ATLAS partner Prof David Johnson, Seascape Consultants, emphasised, “We need to present science messages in a language that decision-makers can understand and use, and take into account different spatial and time scales. Working with relevant industries helps to focus messaging for policy implementation.”
Participants of the session also discussed the need for more knowledge of deep-sea ecosystems and processes to better assess the potential and consequence of exploiting marine resources such as through deep-sea mining. Ensuring the conservation and sustainable use of the deep-sea in a changing climate will assist regulators in building resilience in these ecosystems.
The “Blue Enlightenment” event (13-14 July 2017) celebrated the launch of a South Atlantic Flagship Initiative between the European Union (EU), Brazil and South Africa. The highlight of the event was the signing of “The Belém Statement on Atlantic Research and Innovation Cooperation”, which aims to deepen scientific knowledge of marine ecosystems, specifically the interrelations between oceans and climate change, food and energy systems, as well as the dynamics of the Atlantic Ocean and its interconnected Circulation Systems from Antarctica to the Arctic.
ATLAS partner Matt Gianni, Gianni Consultancy, said, “Recognising the linkages between the North and South Atlantic, the strengthening of cooperation envisioned by the Belém Statement will help provide a better understanding of Atlantic wide dynamics and ecosystem processes. This will help to address challenges such as integrating basin-wide data with the understanding that any changes to ocean circulation patterns related to climate change in the South Atlantic will affect the North Atlantic and vice versa.”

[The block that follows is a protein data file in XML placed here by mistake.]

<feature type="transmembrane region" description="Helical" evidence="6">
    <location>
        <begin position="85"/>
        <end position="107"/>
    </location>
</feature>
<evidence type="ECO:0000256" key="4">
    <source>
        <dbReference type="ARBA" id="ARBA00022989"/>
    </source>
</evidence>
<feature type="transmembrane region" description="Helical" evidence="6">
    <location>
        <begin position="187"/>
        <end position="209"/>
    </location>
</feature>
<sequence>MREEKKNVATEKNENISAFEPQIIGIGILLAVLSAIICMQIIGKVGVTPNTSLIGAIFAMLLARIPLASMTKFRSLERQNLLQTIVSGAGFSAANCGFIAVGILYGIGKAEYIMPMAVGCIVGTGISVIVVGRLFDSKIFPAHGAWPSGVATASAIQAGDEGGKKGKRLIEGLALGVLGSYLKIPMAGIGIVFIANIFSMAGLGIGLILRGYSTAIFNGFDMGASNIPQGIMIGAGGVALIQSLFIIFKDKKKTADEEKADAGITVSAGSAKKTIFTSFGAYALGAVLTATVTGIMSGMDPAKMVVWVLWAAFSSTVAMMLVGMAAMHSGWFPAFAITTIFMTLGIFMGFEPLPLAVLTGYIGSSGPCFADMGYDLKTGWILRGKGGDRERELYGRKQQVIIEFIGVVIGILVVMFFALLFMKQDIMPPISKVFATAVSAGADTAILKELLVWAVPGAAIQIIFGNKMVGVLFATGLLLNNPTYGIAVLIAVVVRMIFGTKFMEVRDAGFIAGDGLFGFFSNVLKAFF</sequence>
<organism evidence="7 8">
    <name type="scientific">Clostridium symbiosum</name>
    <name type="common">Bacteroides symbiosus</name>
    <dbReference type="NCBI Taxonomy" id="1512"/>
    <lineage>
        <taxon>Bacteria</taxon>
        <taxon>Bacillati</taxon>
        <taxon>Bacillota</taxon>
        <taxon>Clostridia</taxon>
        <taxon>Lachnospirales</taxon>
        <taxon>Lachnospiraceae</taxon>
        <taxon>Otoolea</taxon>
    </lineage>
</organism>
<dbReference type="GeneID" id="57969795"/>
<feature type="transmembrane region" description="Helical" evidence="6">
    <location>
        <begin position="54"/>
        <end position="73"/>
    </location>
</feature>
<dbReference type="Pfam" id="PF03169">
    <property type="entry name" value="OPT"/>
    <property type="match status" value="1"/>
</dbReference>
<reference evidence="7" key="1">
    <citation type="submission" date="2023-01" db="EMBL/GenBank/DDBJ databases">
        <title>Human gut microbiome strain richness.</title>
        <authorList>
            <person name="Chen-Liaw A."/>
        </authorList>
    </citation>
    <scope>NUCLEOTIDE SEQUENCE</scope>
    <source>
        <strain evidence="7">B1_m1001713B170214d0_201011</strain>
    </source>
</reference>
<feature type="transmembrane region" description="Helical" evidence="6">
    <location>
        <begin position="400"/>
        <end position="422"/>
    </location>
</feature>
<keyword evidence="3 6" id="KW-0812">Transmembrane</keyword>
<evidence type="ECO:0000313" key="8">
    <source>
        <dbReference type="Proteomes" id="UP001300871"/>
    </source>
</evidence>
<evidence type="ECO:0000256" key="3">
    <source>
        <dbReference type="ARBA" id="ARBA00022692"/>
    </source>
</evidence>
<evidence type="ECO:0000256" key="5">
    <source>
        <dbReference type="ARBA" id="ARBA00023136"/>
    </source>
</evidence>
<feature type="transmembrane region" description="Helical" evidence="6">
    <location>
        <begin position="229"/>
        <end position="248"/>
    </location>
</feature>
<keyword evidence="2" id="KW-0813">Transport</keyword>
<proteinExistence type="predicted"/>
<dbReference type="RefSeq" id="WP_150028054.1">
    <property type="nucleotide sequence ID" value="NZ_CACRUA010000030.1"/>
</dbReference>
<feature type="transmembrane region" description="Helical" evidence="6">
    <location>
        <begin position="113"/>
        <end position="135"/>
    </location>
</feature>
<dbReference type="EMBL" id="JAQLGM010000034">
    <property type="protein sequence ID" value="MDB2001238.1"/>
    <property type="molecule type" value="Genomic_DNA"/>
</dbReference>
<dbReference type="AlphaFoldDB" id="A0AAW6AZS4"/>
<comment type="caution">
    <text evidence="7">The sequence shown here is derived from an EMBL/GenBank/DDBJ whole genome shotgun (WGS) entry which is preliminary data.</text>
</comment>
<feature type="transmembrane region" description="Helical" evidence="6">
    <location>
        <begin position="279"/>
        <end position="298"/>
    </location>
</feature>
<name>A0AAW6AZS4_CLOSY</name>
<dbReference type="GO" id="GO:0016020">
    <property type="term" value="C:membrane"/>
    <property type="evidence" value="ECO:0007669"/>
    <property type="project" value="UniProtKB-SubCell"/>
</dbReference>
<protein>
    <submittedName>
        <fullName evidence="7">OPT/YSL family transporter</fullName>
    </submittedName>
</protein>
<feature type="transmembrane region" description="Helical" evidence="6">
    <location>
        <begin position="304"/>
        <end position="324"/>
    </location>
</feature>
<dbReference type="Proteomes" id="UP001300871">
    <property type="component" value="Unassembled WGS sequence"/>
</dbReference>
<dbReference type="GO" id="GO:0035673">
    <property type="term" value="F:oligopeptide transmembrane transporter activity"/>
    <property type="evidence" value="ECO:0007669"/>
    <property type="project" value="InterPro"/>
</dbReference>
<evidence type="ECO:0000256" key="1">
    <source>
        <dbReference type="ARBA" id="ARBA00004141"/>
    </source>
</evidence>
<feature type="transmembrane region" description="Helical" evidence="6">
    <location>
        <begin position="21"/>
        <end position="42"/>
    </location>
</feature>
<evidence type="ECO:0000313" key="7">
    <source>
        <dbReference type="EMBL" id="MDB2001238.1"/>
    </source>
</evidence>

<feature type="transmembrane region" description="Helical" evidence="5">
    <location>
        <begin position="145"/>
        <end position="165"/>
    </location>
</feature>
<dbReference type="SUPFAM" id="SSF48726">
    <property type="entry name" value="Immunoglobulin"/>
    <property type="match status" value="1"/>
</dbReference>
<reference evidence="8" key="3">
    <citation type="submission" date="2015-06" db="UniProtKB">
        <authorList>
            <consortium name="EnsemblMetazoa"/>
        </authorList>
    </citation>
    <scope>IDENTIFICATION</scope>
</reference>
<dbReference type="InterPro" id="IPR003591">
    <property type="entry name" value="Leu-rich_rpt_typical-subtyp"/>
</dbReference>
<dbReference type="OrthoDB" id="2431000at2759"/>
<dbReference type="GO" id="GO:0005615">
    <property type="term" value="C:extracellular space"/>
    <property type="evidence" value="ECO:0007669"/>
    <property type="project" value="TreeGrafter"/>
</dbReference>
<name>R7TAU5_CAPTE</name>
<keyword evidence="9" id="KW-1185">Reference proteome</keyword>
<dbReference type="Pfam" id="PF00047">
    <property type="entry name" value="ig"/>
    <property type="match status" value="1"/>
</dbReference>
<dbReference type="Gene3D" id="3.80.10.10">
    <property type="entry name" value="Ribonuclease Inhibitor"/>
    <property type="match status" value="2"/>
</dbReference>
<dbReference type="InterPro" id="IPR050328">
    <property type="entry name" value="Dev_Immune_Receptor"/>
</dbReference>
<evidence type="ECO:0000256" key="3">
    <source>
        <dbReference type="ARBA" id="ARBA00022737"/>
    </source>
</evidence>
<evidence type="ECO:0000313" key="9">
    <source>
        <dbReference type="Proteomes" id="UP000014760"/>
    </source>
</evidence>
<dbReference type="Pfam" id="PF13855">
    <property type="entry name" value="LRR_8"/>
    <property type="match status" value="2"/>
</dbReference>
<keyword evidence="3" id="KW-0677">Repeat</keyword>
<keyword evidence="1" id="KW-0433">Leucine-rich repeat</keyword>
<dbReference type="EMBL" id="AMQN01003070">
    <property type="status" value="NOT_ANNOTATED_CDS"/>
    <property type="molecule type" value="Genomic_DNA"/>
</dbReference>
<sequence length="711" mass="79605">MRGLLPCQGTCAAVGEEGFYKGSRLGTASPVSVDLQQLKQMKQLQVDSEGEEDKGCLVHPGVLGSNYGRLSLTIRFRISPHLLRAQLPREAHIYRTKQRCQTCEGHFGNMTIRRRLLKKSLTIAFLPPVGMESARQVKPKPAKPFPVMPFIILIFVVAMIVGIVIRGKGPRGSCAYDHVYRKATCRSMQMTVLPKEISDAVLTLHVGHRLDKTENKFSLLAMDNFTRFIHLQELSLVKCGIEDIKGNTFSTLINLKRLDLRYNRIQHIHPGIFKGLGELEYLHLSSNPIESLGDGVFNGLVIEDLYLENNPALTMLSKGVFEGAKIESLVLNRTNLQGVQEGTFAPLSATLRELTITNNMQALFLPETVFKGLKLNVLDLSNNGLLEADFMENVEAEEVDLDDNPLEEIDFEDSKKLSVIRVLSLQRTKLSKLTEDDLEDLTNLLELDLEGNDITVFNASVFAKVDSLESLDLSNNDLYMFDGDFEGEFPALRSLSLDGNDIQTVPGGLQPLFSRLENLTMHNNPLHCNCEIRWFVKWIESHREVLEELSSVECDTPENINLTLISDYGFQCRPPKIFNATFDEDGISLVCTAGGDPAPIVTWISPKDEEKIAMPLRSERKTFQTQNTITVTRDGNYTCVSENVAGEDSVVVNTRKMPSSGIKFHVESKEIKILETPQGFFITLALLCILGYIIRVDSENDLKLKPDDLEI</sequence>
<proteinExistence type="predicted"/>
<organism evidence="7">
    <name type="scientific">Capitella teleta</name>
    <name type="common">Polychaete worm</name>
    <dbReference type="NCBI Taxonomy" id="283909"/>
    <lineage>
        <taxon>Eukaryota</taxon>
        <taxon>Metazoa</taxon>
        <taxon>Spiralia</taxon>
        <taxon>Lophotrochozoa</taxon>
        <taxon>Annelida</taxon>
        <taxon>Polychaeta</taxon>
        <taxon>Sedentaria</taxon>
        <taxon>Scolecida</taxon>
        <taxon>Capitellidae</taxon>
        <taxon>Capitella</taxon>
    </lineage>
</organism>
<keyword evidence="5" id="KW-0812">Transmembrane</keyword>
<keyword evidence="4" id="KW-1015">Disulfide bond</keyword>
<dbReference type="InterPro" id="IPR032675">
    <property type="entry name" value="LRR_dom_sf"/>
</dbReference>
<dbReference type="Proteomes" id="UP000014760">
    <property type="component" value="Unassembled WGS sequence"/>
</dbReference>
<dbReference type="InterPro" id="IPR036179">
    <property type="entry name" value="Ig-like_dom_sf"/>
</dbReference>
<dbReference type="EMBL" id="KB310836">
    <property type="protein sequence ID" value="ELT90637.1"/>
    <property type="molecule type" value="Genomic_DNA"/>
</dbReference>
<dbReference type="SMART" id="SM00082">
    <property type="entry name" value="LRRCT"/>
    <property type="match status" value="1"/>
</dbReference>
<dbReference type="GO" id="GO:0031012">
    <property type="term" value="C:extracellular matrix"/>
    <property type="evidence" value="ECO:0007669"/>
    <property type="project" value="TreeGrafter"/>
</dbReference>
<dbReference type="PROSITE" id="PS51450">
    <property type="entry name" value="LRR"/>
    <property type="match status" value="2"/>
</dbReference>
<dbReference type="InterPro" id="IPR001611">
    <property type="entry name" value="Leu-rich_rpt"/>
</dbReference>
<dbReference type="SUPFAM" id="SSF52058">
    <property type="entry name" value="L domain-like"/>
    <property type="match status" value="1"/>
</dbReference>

These issues are also currently being considered at the fourth meeting of the Preparatory Committee for ocean biodiversity beyond national jurisdiction established by the General Assembly of the United Nations (UNGA), taking place in New York from 10-21 July 2017. This UN meeting aims to finalise recommendations for a legally binding instrument on the “conservation and sustainable use of marine biological diversity of areas beyond national jurisdiction (ABNJ)” under the United Nations Convention on the Law of the Sea (UNCLOS).
As a significant percentage of the North and South Atlantic is ABNJ, many of the efforts that were showcased in Lisbon can contribute to the knowledge base upon which regulation and management under the UNCLOS should be built. For example, recent work as part of ATLAS has shown that in 20-50 years most of the Area Based Management Tools (ABMTs), currently in place will be affected by climate change. More precise and detailed oceanographic data are needed to determine possible refugia and more research on adaptation and resilience is needed to predict ecosystem response times. Maritime spatial planning requires cooperation and coordination across multiple organisations and bodies and aims to achieve broad objectives and responses to cumulative impacts. Continued dialogue, cooperation and collaboration between projects like ATLAS, MERCES, SponGES and others, will greatly support this process.